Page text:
Australians should enjoy a “honeymoon” break from Covid-19 surges this summer, thanks to a population buzzing with newly conferred vaccine immunity and a national tradition of sun worship.
But for a glimpse into our near-future, Singapore experts say the “controlled wave” now sweeping the Southeast Asian city state is likely inevitable for Australia too.
Singapore is experiencing its steepest infection surge since the beginning of the pandemic as it transitions to a policy of living with the virus, with an average of 3000 to 4000 new cases a day.
More than 98 per cent of those are asymptomatic or mild, though in the past 28 days there have also been 300 Covid deaths — 70 per cent of Singapore’s total fatalities.
Regional infectious disease specialist Dale Fisher says the Singapore surge is partly the result of waning efficacy of vaccines rolled out earlier than in Australia, and the fact few Singaporeans had contracted the virus by the time authorities began easing restrictions.
“A couple of weeks after you’ve had the vaccine is when it’s most effective (80 per cent) in preventing transmission, but four to six months later it’s more like 40 per cent,” said Professor Fisher, an Australian-born adviser to the World Health Organisation and Singapore government. …
“What matters in Singapore is not that we have 3000 or 4000 new cases a day but that we have 75 empty ICU beds which gives us a bit of comfort,” Professor Fisher says.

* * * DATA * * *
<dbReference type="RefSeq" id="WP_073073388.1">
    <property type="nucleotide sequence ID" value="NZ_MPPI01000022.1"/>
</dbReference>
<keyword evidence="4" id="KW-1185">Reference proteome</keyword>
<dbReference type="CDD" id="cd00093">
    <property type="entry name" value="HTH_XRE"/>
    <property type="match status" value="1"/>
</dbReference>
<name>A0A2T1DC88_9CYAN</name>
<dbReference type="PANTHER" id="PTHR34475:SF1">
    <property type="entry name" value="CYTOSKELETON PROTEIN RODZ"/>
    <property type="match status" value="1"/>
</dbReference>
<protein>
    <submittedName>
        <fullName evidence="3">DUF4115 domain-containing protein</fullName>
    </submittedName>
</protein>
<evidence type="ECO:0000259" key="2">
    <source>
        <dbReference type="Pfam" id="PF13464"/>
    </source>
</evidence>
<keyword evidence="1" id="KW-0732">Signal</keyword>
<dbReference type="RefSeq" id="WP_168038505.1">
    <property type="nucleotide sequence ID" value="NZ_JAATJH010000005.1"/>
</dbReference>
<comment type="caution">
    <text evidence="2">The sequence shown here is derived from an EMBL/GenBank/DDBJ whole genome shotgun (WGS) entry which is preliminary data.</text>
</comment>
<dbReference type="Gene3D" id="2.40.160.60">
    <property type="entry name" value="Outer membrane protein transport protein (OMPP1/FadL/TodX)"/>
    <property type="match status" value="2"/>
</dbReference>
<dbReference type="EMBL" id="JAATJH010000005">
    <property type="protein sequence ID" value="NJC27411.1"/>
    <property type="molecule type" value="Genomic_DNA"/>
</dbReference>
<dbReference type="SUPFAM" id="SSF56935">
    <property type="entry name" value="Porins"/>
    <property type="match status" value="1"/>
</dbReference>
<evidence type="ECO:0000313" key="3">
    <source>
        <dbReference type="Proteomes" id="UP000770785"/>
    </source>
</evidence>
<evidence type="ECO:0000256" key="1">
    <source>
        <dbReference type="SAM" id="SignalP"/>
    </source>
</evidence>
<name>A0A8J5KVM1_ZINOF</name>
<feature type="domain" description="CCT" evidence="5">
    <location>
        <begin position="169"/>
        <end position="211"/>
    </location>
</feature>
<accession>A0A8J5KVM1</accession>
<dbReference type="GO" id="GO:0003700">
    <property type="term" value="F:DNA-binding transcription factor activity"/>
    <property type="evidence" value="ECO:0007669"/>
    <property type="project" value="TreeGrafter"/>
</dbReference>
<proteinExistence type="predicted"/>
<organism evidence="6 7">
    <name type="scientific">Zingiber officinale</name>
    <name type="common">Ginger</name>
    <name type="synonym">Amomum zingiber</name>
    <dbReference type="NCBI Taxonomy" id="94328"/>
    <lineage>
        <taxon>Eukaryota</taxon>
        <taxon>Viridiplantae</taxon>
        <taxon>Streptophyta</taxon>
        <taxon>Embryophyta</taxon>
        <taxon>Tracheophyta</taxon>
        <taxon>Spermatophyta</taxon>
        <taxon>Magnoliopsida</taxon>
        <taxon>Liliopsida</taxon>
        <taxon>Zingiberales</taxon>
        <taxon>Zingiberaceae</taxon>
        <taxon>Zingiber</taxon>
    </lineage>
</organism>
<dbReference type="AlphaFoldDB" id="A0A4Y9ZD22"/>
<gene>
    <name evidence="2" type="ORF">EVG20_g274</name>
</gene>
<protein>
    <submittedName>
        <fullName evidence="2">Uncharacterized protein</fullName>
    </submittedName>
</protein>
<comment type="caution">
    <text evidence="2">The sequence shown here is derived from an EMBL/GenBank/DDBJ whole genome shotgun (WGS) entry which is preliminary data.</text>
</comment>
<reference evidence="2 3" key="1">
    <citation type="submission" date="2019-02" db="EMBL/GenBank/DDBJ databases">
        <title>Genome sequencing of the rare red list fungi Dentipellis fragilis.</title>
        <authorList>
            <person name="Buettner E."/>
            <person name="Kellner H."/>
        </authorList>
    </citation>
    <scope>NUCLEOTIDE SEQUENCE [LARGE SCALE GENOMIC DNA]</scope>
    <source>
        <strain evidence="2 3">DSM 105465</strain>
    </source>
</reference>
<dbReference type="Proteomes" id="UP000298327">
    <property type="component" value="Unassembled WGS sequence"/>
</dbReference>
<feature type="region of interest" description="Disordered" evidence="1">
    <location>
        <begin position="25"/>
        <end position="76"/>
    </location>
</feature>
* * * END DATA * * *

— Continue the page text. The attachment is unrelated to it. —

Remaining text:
“You can expect this to happen in Australia because it’s quite similar in that there’s very little natural immunity and vaccination rates are climbing.
“There will be these surges as the restrictions are pulled down, but the fact it is coming into summer in Australia – when everyone opens their windows and flocks outdoors – and everyone has been recently vaccinated could mean the surge won’t be as big as it could have been.
“I think Australia could have a bit of a honeymoon for the next few months, though I’d be a bit more worried in six months when you’re going back into winter.”
The peak vaccinations in Australia were in September. Six months later — by March 2022 — the honeymoon period for these vaccinations will be over and protection will be waning. A couple of months later and protection may even be turning to enhancement, where vaccinated people are more likely to catch covid.
Without boosters, by May and June of 2022 — as vitamin D levels drop and vaccine protection wanes or even turns negative — covid problems will emerge. That gives us time to change course.